Of course, Edvard Munch is best known for his oils on canvas, but he was also one of the first of the generation of painters who dabbled in amateur photography. When Munch died in 1944, he left 183 photographs in his house. Here we present some of them:
The theme of Marat in a bathtub was important for Munch – he compared the history of a French revolutionary leader with his own (which wasn’t exactly comparable, but…). The story of Marat’s murder by Charlotte Corday bears only the remotest resemblance to that of Munch and his long-time lover Tulla Larsen but evidently it was enough for Munch’s symbol-stretching mind. The story of Tulla Larsen is not spectacular – she just left Munch and married his younger colleague.
Munch’s experimentation with photography began in 1902 when, aged nearly 40, he bought himself one of the most common amateur cameras of the time, a Kodak Bull’s-Eye no. 2. It was a very simple device.
To create his photographic self-portraits Munch had to release the shutter button himself, so he had to pose very close to the camera.
Some distortions of the photographic picture, along with the use of multiple exposures which we can see for example on the photo with Rosa Meissner , and deliberate blurrings, were part of what drew Munch to photography.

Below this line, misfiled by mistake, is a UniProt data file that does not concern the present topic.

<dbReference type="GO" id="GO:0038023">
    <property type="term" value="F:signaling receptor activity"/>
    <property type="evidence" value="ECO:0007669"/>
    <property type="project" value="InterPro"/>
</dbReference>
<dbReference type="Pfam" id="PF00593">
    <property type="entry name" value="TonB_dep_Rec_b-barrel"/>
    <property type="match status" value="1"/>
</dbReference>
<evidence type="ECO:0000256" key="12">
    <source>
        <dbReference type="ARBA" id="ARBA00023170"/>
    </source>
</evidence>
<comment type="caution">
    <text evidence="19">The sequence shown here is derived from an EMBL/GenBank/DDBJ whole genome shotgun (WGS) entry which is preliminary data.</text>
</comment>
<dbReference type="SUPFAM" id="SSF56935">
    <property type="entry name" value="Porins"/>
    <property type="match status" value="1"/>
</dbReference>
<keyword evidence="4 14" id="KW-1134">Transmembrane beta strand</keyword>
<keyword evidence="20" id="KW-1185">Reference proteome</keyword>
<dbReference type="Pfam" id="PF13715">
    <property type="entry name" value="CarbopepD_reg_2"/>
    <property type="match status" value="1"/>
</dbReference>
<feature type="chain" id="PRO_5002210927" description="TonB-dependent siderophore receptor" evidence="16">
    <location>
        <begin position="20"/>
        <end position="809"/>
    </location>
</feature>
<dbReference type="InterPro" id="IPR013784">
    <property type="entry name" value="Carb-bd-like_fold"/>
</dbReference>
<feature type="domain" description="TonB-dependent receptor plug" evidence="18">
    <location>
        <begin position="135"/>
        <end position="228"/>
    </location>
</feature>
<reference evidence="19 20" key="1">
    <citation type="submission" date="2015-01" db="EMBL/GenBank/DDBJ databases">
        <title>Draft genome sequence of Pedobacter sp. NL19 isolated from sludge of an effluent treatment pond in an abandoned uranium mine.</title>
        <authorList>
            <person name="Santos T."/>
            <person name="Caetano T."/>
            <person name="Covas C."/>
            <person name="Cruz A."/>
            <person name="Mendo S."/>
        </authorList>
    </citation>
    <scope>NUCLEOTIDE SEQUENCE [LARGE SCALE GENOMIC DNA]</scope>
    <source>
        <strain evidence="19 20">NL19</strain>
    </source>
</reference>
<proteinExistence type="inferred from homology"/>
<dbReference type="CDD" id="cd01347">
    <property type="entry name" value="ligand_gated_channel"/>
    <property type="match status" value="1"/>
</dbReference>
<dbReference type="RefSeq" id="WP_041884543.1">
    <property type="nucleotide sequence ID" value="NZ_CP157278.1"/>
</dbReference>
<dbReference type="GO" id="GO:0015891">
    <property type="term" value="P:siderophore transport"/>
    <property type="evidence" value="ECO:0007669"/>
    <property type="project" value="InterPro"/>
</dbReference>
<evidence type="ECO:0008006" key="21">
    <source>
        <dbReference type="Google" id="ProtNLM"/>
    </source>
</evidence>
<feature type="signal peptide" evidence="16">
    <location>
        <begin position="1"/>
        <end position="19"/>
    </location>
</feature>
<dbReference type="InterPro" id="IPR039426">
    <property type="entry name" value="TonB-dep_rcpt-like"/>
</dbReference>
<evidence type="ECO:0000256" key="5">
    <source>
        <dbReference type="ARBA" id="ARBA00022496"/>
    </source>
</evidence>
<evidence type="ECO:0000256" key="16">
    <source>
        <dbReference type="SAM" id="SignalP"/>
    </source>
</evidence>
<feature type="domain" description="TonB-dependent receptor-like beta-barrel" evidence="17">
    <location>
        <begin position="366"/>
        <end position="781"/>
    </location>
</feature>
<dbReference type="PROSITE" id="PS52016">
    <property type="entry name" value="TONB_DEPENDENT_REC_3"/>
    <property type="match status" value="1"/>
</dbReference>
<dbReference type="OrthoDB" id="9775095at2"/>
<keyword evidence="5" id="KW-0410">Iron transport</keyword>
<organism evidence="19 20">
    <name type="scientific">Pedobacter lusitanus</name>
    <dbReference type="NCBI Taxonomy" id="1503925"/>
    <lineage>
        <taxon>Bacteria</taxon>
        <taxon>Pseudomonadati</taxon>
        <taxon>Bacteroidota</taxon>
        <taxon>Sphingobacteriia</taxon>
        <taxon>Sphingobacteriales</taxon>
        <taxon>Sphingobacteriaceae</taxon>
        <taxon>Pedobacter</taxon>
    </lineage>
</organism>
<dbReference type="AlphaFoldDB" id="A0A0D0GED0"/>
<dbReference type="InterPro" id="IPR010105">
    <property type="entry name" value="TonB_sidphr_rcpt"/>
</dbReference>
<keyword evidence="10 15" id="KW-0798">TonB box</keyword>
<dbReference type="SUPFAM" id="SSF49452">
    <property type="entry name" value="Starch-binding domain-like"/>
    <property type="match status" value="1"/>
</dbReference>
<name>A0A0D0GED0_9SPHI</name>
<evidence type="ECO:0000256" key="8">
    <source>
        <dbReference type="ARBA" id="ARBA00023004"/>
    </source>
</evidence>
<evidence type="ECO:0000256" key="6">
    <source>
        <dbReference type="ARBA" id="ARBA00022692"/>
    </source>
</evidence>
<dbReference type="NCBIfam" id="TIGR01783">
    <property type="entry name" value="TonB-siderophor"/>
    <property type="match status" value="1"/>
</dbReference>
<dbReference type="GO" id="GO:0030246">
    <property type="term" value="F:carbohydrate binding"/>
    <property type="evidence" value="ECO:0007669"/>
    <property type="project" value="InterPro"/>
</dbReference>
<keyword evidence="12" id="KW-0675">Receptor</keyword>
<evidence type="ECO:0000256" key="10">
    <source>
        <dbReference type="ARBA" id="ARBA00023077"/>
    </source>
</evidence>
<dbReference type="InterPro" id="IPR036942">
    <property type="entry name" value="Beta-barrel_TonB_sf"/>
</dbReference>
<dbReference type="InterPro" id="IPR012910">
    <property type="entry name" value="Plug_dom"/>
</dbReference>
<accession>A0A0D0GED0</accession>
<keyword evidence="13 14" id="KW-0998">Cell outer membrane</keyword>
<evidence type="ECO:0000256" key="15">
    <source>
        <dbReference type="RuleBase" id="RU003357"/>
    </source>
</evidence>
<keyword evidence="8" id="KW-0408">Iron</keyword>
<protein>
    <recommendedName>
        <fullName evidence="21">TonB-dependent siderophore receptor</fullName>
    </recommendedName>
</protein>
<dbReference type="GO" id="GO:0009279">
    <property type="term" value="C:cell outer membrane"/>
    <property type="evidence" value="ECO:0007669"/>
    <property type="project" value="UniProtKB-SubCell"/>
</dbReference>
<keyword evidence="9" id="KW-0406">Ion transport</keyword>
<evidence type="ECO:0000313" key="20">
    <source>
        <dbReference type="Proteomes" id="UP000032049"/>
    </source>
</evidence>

Munch saw photography as worthy an art form as painting, and, in an article for the Norwegian magazine Kunst og Kultur, Munch wrote: “mechanical production made by a judicious hand can provide good results.”
Munch from the beginning concentrated on self-portraits. These fall into two groups: those taken inside the studio, posing with his paintings, and those taken outdoors, holding the camera at arm’s length, which now could be called a “classical selfie”.
“I have learned a lot from photography…” said Edvard Munch near the end of his life. After 1926, a new formal mastery can be seen in his self-portraits. It reminds one of the preoccupations of avant-guarde German photography that was then blooming. In those years Munch shot a few short amateur films.
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